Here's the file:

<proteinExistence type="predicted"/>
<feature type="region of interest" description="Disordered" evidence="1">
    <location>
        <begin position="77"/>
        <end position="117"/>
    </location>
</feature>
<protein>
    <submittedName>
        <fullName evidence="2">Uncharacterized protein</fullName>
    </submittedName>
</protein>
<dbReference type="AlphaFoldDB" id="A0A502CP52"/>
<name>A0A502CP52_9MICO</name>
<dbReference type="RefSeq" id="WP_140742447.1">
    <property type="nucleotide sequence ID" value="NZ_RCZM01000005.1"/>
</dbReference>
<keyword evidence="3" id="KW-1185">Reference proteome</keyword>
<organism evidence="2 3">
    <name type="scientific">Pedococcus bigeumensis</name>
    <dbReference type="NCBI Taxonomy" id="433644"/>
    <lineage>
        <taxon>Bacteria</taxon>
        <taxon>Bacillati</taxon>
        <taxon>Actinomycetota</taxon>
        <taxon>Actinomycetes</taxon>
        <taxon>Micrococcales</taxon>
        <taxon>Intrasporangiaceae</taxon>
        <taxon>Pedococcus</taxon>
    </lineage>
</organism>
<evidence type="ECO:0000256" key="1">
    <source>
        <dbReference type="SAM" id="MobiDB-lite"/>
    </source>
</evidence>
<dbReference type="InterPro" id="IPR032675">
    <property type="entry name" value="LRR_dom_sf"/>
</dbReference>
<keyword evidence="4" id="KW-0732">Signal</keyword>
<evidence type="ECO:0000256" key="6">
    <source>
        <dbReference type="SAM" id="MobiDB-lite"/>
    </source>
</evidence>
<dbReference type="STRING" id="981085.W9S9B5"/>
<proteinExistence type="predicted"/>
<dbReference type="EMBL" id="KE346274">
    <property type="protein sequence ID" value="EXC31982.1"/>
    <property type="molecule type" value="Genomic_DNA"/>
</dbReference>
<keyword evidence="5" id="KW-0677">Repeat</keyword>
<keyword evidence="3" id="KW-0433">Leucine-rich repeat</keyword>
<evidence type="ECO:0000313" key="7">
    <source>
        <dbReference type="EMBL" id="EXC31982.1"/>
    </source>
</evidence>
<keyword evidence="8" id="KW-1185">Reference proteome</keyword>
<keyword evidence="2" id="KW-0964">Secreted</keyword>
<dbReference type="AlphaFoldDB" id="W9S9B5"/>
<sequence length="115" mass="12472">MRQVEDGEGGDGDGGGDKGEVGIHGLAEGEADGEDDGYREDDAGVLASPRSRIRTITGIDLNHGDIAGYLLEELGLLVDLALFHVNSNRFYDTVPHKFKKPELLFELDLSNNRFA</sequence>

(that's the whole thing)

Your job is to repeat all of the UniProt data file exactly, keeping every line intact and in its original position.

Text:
<proteinExistence type="predicted"/>
<feature type="region of interest" description="Disordered" evidence="1">
    <location>
        <begin position="77"/>
        <end position="117"/>
    </location>
</feature>
<protein>
    <submittedName>
        <fullName evidence="2">Uncharacterized protein</fullName>
    </submittedName>
</protein>
<dbReference type="AlphaFoldDB" id="A0A502CP52"/>
<name>A0A502CP52_9MICO</name>
<dbReference type="RefSeq" id="WP_140742447.1">
    <property type="nucleotide sequence ID" value="NZ_RCZM01000005.1"/>
</dbReference>
<keyword evidence="3" id="KW-1185">Reference proteome</keyword>
<organism evidence="2 3">
    <name type="scientific">Pedococcus bigeumensis</name>
    <dbReference type="NCBI Taxonomy" id="433644"/>
    <lineage>
        <taxon>Bacteria</taxon>
        <taxon>Bacillati</taxon>
        <taxon>Actinomycetota</taxon>
        <taxon>Actinomycetes</taxon>
        <taxon>Micrococcales</taxon>
        <taxon>Intrasporangiaceae</taxon>
        <taxon>Pedococcus</taxon>
    </lineage>
</organism>
<evidence type="ECO:0000256" key="1">
    <source>
        <dbReference type="SAM" id="MobiDB-lite"/>
    </source>
</evidence>
<dbReference type="InterPro" id="IPR032675">
    <property type="entry name" value="LRR_dom_sf"/>
</dbReference>
<keyword evidence="4" id="KW-0732">Signal</keyword>
<evidence type="ECO:0000256" key="6">
    <source>
        <dbReference type="SAM" id="MobiDB-lite"/>
    </source>
</evidence>
<dbReference type="STRING" id="981085.W9S9B5"/>
<proteinExistence type="predicted"/>
<dbReference type="EMBL" id="KE346274">
    <property type="protein sequence ID" value="EXC31982.1"/>
    <property type="molecule type" value="Genomic_DNA"/>
</dbReference>
<keyword evidence="5" id="KW-0677">Repeat</keyword>
<keyword evidence="3" id="KW-0433">Leucine-rich repeat</keyword>
<evidence type="ECO:0000313" key="7">
    <source>
        <dbReference type="EMBL" id="EXC31982.1"/>
    </source>
</evidence>
<keyword evidence="8" id="KW-1185">Reference proteome</keyword>
<keyword evidence="2" id="KW-0964">Secreted</keyword>
<dbReference type="AlphaFoldDB" id="W9S9B5"/>
<sequence length="115" mass="12472">MRQVEDGEGGDGDGGGDKGEVGIHGLAEGEADGEDDGYREDDAGVLASPRSRIRTITGIDLNHGDIAGYLLEELGLLVDLALFHVNSNRFYDTVPHKFKKPELLFELDLSNNRFA</sequence>